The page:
The answer may seem evident to many, but in Moldova this question eco slim batidos been spoiling the seasonal cheer for almost two decades.
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There are three kinds of Christmas revelers in that small nation on the edge of Europe—followers of the Moldovan Orthodox Church who celebrate on January 7 according to the old Julian calendar; pro-Westerners and followers of the Romanian Orthodox Church who celebrate on December 25 according to the new Gregorian calendar; and those who compromise by having a double Christmas celebration. Then there are the communists, who don't observe Christmas at all and exchange gifts on New Year's Eve around a secular fir tree.
Since the Soviet collapse, Moldovans have been quarreling on flat burly fat burner pop hyit best date to mark the nativity. This year is no exception. A decision by the new Western-leaning government to make December 25 an official holiday, in addition to January 7, has angered the Moldovan Orthodox Church and stirred fresh debate about the country's often conflicting ties with Russia and Romania. His unprecedented move sparked outrage among liberal Moldovans, including Chisinau's mayor, the pro-Western Dorin Chirtoaca, who defied the official ban by putting up a Christmas tree in the city center on December 9.
Police removed the tree overnight and blocked off the site. This year, Voronin is no longer president, and Christmas trees went up unhindered across the country in time for Western-style celebrations. But the government's decision to make December 25 a public holiday was a step too far for the Moldovan Orthodox Church, which is loyal to the powerful Moscow Patriarchate. The church lashed out at authorities, saying the decision caused "bewilderment" among the faithful and demanding that it be scrapped.
Prime Minister Vlad Filat made it clear he had no intention of backtracking. We are surprised by their change of attitude and their behavior. But everyone has his own priorities. The government's priority is to make sure that the rights and liberties of all Moldovan citizens are respected. Its position on the matter is a lot more indulgent—for years, it has catered to both camps by holding two separate Christmas services.
Many of its priests disapprove of the Moldovan church's forceful stance and accuse it of using the issue to boost its authority.
After all, those who celebrate according to the old calendar on January 7 and 8 can continue to do so. These days are not taken away from them.
It's very easy to create problems and political games by playing on the feelings of believers. In predominantly Orthodox countries like Russia, Georgia, or Serbia, the church has come to play a decisive role in public life as politicians increasingly turn to religious leaders for guidance—and, often, voter support. Ina weekly Georgian magazine "Kviris Palitra" named him Man of the Year after he won 53 percent of votes in a popular poll.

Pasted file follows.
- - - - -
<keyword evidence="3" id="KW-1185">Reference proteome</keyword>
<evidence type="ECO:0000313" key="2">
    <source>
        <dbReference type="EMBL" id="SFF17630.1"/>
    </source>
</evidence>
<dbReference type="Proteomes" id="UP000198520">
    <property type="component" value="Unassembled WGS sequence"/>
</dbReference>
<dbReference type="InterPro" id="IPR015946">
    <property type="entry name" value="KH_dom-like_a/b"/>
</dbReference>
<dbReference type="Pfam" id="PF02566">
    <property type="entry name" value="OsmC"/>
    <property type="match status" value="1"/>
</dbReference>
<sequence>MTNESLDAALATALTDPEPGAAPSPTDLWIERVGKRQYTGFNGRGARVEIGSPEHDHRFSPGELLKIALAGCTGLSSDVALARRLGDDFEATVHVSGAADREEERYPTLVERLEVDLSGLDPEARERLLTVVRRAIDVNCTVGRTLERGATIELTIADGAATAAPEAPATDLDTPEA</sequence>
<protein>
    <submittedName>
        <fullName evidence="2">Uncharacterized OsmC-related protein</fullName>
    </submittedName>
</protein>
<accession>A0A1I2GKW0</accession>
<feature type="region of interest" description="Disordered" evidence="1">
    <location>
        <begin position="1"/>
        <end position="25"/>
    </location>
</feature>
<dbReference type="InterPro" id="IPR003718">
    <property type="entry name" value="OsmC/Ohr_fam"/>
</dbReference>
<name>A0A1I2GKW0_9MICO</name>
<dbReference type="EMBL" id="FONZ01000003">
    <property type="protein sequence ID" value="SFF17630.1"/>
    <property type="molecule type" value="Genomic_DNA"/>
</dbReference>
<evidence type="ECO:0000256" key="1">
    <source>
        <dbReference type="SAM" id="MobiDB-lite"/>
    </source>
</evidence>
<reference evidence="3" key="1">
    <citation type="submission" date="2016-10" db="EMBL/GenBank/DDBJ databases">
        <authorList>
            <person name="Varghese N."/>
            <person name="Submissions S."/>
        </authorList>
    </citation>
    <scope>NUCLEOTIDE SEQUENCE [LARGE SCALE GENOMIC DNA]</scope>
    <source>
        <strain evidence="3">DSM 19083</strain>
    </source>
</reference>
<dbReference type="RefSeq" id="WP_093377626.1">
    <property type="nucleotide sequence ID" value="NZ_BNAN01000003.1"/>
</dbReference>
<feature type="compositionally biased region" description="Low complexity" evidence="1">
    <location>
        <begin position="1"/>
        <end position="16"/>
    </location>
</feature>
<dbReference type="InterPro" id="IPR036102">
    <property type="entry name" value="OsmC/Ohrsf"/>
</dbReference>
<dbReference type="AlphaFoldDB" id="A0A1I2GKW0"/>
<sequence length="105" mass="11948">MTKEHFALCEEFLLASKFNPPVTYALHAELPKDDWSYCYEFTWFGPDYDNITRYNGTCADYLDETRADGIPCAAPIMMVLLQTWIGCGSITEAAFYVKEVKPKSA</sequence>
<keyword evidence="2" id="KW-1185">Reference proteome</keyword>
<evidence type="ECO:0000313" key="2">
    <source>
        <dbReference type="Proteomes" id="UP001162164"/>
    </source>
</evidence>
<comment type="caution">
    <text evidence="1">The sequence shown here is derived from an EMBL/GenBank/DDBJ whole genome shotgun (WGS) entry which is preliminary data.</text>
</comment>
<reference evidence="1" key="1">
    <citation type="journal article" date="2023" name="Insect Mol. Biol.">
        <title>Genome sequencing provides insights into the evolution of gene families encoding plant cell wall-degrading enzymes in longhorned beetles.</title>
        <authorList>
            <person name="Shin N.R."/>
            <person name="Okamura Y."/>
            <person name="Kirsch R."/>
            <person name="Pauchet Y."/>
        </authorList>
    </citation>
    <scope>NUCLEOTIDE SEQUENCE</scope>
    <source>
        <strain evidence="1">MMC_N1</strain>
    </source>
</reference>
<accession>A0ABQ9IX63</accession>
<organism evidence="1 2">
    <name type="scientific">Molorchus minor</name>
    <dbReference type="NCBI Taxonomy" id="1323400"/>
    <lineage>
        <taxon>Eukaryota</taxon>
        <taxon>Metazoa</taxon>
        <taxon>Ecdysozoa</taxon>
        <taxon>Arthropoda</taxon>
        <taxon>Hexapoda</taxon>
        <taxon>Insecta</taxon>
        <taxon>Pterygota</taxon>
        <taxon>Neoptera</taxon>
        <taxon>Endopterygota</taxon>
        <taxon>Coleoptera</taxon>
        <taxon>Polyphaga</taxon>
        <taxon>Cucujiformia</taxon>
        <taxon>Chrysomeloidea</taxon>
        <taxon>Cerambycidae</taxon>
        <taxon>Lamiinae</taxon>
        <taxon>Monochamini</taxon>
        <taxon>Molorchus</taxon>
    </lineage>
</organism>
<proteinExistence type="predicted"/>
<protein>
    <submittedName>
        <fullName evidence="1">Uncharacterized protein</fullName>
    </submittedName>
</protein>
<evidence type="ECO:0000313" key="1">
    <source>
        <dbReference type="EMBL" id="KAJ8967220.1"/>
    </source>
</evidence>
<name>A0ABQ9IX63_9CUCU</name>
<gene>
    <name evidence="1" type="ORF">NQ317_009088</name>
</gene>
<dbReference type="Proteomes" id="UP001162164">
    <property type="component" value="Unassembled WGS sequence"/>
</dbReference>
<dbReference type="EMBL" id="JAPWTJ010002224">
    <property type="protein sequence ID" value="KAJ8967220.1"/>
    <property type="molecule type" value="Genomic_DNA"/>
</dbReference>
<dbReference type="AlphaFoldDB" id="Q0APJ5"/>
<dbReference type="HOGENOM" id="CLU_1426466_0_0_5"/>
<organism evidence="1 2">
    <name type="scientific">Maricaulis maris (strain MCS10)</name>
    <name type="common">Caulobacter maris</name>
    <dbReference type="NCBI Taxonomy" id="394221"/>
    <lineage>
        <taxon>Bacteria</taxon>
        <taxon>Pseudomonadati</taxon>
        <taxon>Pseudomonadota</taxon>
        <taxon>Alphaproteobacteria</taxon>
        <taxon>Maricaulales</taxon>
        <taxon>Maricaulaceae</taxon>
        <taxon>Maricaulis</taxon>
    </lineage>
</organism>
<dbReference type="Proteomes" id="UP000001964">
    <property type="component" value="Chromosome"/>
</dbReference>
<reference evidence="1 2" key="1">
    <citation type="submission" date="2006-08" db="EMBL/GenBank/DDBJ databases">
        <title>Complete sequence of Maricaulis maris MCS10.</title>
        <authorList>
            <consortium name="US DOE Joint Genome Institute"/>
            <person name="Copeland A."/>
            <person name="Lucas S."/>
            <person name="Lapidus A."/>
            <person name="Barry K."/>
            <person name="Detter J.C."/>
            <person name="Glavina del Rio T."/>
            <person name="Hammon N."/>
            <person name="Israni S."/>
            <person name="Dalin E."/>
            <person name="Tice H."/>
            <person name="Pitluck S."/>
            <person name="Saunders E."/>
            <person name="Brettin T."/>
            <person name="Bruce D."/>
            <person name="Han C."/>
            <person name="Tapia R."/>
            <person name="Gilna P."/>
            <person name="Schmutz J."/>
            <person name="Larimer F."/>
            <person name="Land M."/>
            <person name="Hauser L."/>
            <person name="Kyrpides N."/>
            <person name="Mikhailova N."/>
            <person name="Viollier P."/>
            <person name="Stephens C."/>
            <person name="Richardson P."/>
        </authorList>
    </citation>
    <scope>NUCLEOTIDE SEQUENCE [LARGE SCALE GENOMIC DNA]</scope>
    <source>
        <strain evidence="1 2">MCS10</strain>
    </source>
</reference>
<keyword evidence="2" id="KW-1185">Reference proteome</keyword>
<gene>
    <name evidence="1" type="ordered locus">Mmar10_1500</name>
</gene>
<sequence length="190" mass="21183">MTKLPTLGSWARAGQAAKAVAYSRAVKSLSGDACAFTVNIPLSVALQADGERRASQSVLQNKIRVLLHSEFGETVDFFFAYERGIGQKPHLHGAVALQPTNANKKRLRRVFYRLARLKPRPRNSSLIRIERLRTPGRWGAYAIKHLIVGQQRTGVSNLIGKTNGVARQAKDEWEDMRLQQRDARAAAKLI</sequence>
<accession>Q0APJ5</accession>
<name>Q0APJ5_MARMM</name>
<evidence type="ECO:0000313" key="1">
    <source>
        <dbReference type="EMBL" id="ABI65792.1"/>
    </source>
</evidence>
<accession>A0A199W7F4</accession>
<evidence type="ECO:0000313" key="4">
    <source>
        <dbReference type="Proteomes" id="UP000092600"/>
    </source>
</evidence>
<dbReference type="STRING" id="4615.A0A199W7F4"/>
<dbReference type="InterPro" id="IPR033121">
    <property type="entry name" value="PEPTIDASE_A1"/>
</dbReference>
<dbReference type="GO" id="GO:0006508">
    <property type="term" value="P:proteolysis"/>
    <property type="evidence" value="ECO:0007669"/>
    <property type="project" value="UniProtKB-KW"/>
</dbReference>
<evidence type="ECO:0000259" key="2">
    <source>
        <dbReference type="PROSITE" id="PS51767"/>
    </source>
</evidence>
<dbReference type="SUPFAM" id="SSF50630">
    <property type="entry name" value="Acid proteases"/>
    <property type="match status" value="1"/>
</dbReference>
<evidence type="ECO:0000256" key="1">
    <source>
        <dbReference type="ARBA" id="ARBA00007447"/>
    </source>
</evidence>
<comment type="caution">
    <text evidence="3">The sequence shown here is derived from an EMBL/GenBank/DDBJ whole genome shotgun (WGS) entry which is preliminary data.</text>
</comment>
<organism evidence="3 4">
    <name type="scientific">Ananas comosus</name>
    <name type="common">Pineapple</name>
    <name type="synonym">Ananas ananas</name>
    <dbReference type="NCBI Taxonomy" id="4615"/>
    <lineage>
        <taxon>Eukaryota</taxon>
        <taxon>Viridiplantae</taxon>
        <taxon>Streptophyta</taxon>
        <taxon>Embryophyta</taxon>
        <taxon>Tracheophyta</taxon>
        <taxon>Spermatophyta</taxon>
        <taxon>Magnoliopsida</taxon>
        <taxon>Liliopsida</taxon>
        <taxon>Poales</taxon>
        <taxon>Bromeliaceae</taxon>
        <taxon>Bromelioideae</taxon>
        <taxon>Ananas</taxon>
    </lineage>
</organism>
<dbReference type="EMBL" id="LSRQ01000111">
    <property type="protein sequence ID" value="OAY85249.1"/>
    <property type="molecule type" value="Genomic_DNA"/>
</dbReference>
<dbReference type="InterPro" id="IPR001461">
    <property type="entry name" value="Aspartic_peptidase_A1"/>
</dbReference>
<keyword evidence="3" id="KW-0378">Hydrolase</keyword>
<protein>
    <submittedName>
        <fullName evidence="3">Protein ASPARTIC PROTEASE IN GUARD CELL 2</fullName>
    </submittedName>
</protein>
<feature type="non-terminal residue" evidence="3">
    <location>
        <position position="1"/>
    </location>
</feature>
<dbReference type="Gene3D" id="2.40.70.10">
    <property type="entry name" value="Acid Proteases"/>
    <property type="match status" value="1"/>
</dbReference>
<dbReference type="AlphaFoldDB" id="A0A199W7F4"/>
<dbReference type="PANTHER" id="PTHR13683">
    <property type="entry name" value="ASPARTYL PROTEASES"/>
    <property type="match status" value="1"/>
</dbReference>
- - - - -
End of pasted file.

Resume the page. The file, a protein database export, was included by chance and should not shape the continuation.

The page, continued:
President Mikheil Saakashvili garnered only 8. In May, thousands of opposition activists called on the patriarch following weeks of protests in a bid to obtain his political blessing. Despite his criticism of Saakashvili, he stopped short of publicly backing the opposition.
Ilia has been particularly critical of Saakashvili's failure to avoid last year's war with Russia over the pro-Russian rebel region of South Ossetia. Ilia nonetheless agreed to act as Saakashvili's political envoy during a December visit to Moscow, where he attended the funeral of Russian Orthodox Patriarch Aleksy and met with President Dmitry Medvedev.
A humble Saakashvili publicly thanked him for accepting what he called a "diplomatic mission" to convey Georgia's stance on South Ossetia to the Kremlin.
Last month, his government even moved to defend the patriarch's dignity after online flat burly fat burner pop hyit mocking him sparked national outrage. The Interior Ministry summoned the two teenage authors of the video, and eventually let them go after what they described as a rough questioning.
Perhaps nowhere are the bonds between state and church as palpable as in Serbia, where the death of Patriarch Pavle in November was marked with overwhelming pomp not seen since the death of Yugoslav strongman Josip Broz Tito.
The year-old Serbian patriarch was widely respected for his humility, although he was also blamed for failing to openly condemn Serb ultranationalism. Secular In Writing Authorities declared a national three-day period of mourning, shutting down offices and schools.